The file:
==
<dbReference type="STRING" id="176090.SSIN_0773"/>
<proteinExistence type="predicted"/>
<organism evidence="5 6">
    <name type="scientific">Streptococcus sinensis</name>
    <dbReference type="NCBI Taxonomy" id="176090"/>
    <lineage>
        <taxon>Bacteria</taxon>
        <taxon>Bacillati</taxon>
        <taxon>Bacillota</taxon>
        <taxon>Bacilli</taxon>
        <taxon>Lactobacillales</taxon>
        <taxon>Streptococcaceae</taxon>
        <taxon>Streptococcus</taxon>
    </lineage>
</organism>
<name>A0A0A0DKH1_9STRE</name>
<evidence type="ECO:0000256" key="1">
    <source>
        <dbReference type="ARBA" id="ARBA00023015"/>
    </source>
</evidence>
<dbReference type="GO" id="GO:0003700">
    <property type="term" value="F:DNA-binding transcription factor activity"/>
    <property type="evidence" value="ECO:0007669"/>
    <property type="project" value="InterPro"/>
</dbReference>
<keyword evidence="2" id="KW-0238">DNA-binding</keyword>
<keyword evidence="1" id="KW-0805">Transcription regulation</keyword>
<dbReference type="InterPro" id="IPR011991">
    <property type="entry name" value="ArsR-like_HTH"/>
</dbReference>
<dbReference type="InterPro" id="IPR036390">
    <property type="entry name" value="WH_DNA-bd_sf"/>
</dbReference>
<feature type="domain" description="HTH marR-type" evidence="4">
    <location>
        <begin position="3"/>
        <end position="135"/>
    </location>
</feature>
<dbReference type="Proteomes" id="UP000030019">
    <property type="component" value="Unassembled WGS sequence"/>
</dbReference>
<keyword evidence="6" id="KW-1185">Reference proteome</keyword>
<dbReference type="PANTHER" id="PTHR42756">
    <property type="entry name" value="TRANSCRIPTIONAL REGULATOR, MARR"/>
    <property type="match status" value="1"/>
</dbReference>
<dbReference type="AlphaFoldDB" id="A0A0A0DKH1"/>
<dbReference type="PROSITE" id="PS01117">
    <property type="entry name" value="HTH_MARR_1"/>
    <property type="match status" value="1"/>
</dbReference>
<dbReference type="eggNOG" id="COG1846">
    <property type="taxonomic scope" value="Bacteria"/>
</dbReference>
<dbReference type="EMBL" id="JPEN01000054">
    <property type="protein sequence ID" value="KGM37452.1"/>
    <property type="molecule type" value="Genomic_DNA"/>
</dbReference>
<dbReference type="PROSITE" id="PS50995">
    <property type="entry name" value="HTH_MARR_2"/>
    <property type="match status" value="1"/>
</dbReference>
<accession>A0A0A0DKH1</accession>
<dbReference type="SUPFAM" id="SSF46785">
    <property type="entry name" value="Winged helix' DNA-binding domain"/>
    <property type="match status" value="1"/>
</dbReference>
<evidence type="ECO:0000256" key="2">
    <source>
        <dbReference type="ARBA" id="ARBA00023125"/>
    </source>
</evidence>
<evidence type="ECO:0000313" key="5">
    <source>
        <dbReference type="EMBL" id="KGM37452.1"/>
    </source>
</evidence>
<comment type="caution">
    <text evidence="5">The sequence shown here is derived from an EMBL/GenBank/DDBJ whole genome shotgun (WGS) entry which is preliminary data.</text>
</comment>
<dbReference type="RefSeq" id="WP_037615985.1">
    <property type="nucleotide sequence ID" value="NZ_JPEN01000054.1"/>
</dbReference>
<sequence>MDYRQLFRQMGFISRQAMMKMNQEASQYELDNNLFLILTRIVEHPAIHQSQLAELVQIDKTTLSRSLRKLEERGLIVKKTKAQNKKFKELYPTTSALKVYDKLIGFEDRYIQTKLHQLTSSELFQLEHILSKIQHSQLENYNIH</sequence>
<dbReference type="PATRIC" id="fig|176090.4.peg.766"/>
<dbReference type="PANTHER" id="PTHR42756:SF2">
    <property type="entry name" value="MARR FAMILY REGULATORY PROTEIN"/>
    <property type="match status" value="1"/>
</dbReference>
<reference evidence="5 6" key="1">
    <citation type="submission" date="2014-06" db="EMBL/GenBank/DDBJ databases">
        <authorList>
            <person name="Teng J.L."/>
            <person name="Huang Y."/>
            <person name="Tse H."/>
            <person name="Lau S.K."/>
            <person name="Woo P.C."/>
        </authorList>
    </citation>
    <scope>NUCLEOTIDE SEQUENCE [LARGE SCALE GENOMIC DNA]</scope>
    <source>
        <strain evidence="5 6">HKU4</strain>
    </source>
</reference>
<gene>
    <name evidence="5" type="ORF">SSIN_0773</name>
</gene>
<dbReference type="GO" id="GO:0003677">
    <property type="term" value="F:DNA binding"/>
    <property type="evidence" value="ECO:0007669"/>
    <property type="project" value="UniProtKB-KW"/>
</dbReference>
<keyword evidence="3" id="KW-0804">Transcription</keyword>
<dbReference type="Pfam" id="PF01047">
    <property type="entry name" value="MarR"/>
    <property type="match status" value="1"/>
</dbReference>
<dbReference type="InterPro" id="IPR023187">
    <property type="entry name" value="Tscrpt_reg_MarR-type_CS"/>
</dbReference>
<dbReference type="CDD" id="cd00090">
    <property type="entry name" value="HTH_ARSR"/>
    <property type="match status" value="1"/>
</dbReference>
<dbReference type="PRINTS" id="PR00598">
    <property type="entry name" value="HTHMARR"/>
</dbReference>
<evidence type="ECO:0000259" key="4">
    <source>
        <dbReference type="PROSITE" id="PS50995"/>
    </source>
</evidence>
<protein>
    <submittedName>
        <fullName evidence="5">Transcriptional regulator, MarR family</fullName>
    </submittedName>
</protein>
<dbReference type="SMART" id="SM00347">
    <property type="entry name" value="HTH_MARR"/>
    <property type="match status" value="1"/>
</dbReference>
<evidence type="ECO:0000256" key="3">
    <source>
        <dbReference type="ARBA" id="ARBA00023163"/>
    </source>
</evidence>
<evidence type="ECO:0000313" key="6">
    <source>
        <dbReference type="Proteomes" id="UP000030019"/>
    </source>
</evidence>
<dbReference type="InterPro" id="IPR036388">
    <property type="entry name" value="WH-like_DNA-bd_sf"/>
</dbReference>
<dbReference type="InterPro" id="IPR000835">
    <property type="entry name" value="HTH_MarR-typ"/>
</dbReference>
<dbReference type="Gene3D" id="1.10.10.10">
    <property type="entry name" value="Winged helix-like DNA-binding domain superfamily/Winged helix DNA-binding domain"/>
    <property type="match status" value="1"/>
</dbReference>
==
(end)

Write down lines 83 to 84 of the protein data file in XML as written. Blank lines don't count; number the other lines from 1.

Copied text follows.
<dbReference type="RefSeq" id="WP_037615985.1">
    <property type="nucleotide sequence ID" value="NZ_JPEN01000054.1"/>